Working together for standards The Web Standards Project

Last week, Google reignited the syndication wars by relaunching Blogger with support for the Atom syndication format and API in the free service, but RSS support only in the paid Blogger Pro. A few days later, the W3C fanned the flames by offering Atom a home. Some, including Microsoft über-blogger Robert Scoble, have asked the WaSP to help firefight.

While the WaSP members are still considering an official response, it looks to me like this boils down to two would-be standards in a pissing contest, and I didn’t join WaSP to referee the urination olympics. I joined because I was tired of pissing contests, tired of having browser makers pee on my head and tell me it was raining.

WaSP, for me, is about saying “you helped make the rules, now play by ‘em. No buggy, incomplete implementations and no proprietary gewgaws that prevent me from authoring to a standard and having my document work in every app that claims to support that standard. No peeing in my pool.”

Same goes for content authors: you wanna use proprietary gewgaws, fine. Do that. Just don’t take a standardized technology like HTML and cobble it into some unholy mess that just happens to work on your favorite browser and nowhere else. No peeing in the pool.

In the case of the syndication wars, it isn’t at all clear to me whose pool is getting peed in. It looks to me neither of the contestants is a standard yet—and there’s the rub.

In the end, it doesn’t matter one iota if there are one, two or ten formats available. Network effects will sort the winners from the losers and eventually people will settle on one—or a few, if there’s a need (GIF and JPEG, for example, coexist because they do different things).

What matters is that whatever formats get used are unencumbered by licensing issues and are maintained by an org that can reasonably claim to approximate an industry consensus within its committees.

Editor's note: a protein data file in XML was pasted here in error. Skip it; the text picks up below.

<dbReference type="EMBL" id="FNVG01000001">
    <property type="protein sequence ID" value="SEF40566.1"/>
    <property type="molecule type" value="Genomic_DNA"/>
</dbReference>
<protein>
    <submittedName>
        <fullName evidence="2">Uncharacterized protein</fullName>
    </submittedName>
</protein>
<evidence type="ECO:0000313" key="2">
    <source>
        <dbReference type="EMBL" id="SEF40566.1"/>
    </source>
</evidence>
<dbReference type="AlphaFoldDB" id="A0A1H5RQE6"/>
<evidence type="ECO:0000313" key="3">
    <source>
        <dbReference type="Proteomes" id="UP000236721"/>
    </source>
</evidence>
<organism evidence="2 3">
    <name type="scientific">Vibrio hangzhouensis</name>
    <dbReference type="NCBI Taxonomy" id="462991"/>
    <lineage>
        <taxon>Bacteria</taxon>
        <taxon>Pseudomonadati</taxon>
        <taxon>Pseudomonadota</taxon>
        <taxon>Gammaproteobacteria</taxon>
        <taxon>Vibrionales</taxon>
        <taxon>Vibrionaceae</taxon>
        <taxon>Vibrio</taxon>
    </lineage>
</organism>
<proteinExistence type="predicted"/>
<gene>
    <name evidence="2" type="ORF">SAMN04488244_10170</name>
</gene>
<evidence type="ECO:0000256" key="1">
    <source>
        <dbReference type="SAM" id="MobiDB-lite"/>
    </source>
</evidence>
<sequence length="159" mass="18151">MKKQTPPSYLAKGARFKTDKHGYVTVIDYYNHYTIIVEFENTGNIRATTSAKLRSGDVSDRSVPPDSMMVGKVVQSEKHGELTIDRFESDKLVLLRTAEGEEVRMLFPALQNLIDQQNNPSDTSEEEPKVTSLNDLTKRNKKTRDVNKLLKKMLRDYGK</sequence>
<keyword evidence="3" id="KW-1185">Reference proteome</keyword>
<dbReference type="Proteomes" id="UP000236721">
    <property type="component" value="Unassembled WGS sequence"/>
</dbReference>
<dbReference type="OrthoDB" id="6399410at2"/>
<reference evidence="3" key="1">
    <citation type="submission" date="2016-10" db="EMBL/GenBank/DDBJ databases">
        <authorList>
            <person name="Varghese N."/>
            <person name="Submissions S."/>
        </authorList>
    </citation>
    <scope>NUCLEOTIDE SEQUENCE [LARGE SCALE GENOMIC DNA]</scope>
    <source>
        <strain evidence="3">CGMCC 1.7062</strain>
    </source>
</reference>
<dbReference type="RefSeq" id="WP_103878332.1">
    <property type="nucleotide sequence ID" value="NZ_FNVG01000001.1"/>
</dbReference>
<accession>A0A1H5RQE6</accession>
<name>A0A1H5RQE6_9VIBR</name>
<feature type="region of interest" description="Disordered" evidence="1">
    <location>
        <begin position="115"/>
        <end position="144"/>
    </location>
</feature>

The first matters because licensing costs and intellectual property issues make usage prohibitive for hobbyists and raise barriers to accessing the information encoded in those formats.

The second matters because it reduces the chance the format will be driven by the needs of one company or developer at the expense of others and help prevent the format from being hijacked for stupid reasons (like, say, driving an upgrade cycle).

Thus far, neither RSS nor Atom qualify, though both are moving in that direction: Atom is pursuing adoption by the IETF, and as mentioned above has been asked to join the big W3C tent. Dave Winer has transferred the RSS 2.0 specification to the Berkman Center for Internet & Society at Harvard Law School, who have in turn released it under Attribution-ShareAlike Creative Commons License. Dave has also established the RSS Advisory Board to oversee and promote the development of the specification—an interesting approach, but one that appears to lack a mechanism for broad representation of those with an interest in the spec.

When Atom actually gets its working group in the W3C or the IETF, or when RSS gets the sort of stewardship that can reasonably claim to have attained a broad consensus, then I’ll feel differently. Until then, speaking only for myself, I say keep your pissing contest outta my pool.

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